Red-bellied Woodpecker - Melanerpes carolinus
The red-bellied woodpecker has a light cream to pink chest and belly, barred black and white wings and back, reddish markings around its bill, and a red crown. The male has red on the crown and on the nape of his neck. The female has red just on the nape of her neck.
The red-bellied woodpecker can be found in most of the eastern United States, except for northern New England. Birds in the northern most part of the range may migrate in the winter.
The red-bellied woodpecker eats beetles, grasshoppers, ants, and other insects. It also eats acorns, beechnuts, and fruits. It uses its bill to probe for insects in trees and tree stumps. The red-bellied woodpecker sometimes stores food in a tree cavity. In the winter, the red-bellied woodpecker's diet is mostly seeds, and it can often be found at bird feeders.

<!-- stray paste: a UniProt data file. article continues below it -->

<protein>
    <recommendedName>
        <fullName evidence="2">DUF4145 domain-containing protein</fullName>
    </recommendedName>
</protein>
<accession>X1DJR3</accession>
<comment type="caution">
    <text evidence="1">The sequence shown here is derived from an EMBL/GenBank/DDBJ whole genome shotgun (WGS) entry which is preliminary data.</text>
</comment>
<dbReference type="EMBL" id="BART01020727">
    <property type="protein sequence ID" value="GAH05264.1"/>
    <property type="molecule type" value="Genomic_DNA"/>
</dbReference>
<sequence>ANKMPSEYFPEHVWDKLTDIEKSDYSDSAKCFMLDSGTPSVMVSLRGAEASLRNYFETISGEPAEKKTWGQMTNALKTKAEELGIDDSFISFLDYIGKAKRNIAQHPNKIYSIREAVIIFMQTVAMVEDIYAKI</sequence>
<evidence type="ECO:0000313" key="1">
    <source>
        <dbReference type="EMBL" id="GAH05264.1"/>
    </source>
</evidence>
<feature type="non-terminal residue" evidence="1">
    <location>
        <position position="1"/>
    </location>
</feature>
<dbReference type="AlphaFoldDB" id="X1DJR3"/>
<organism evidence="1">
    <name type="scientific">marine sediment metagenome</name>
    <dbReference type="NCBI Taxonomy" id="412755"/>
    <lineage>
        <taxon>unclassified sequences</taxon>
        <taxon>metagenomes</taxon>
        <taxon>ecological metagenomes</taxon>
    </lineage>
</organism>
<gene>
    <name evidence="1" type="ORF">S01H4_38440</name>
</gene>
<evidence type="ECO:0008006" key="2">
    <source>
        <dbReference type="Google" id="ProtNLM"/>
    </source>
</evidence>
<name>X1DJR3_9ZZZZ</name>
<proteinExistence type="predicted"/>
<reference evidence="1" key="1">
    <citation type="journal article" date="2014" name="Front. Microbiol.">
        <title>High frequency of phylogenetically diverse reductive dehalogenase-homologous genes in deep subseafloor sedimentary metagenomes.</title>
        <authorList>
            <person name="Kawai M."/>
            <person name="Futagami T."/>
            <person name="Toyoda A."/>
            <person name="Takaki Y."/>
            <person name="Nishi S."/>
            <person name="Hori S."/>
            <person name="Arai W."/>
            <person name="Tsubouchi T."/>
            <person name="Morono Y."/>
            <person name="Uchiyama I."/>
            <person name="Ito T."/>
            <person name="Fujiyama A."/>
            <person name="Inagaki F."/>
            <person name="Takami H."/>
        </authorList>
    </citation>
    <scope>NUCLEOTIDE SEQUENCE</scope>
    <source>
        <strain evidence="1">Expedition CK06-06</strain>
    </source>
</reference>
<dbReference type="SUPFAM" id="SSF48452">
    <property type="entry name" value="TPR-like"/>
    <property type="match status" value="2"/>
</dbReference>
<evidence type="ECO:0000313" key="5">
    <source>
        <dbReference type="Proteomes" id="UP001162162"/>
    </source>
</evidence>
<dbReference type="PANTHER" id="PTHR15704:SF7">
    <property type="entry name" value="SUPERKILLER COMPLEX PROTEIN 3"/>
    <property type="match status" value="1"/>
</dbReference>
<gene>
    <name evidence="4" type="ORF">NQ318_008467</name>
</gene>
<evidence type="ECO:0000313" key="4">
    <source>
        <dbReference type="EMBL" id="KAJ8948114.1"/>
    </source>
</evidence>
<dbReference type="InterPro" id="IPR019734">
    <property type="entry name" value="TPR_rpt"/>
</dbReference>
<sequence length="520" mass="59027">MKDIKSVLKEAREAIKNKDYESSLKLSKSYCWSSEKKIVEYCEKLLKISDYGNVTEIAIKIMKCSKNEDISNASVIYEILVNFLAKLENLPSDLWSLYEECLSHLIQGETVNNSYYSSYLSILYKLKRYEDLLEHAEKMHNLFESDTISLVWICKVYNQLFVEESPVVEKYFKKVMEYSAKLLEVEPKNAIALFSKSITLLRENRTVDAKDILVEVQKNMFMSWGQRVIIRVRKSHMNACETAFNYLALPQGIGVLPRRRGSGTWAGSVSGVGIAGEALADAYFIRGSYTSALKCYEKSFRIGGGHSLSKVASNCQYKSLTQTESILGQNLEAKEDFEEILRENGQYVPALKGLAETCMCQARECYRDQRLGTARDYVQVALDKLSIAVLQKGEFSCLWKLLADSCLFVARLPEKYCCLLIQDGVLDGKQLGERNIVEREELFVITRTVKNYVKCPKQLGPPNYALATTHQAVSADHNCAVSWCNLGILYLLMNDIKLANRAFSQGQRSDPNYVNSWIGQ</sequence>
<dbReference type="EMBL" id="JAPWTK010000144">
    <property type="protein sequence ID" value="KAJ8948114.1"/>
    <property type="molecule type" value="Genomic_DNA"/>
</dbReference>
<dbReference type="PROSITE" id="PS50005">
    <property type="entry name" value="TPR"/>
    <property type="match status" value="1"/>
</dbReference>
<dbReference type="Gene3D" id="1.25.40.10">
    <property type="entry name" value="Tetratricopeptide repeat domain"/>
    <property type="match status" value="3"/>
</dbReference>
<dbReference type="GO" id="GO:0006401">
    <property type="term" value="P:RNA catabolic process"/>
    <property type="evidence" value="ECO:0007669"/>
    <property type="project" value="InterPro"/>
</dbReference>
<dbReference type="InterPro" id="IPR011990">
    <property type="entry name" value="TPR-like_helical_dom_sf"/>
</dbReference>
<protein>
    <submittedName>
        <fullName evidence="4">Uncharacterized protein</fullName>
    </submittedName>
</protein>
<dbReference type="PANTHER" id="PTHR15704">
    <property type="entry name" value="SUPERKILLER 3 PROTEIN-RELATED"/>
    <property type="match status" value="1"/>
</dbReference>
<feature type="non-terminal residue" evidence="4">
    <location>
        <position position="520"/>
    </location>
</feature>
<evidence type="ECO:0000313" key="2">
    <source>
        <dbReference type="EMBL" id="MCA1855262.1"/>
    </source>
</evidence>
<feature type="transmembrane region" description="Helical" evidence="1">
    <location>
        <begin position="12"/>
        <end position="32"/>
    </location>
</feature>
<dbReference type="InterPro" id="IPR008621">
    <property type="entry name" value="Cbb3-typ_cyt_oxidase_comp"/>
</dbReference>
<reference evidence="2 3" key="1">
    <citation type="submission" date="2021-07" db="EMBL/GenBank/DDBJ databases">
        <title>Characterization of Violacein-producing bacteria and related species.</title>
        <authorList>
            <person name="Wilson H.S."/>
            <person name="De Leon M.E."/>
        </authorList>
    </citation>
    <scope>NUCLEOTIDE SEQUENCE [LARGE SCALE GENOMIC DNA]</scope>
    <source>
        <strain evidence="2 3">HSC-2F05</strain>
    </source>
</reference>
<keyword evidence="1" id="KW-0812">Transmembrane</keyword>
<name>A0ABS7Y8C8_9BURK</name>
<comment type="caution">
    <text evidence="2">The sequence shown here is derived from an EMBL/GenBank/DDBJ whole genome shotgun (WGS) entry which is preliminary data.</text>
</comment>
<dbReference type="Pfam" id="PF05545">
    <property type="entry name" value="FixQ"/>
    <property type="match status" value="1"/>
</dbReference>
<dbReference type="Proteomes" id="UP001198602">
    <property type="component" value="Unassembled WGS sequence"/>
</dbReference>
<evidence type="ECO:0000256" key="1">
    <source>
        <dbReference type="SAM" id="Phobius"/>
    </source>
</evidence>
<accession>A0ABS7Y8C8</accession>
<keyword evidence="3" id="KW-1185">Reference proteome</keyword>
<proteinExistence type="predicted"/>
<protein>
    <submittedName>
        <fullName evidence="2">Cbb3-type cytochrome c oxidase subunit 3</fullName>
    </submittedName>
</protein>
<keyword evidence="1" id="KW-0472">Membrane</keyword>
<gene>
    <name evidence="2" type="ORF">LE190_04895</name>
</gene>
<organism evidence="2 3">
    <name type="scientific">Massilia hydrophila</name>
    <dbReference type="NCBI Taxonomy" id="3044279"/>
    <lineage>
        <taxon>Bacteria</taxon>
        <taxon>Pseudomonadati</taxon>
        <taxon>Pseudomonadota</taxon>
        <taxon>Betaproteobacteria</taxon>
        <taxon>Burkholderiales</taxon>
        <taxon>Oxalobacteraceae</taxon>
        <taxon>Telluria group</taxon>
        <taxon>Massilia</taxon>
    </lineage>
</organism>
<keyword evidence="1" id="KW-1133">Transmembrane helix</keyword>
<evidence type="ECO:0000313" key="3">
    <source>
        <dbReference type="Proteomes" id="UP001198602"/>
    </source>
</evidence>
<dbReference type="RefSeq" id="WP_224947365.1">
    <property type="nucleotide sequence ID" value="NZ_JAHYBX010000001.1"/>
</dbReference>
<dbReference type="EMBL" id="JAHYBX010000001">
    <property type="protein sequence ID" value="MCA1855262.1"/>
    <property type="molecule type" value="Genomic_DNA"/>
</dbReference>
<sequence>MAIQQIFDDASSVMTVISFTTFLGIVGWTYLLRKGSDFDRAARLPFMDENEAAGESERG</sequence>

Red-bellied woodpeckers tap their bills together when they are courting. The nest cavity is built by both the male and the female. The cavity is lined with wood chips and is about a foot deep. It is usually built in a dead or dying tree. The female lays 3-8 eggs, and both the male and female incubate the eggs and care for the young. The male incubates at night. The chicks hatch in about three weeks, and they fledge in about a month. The chicks usually stay with their parents until the fall.
Audio Credit: xeno-canto.org Chris Parrishs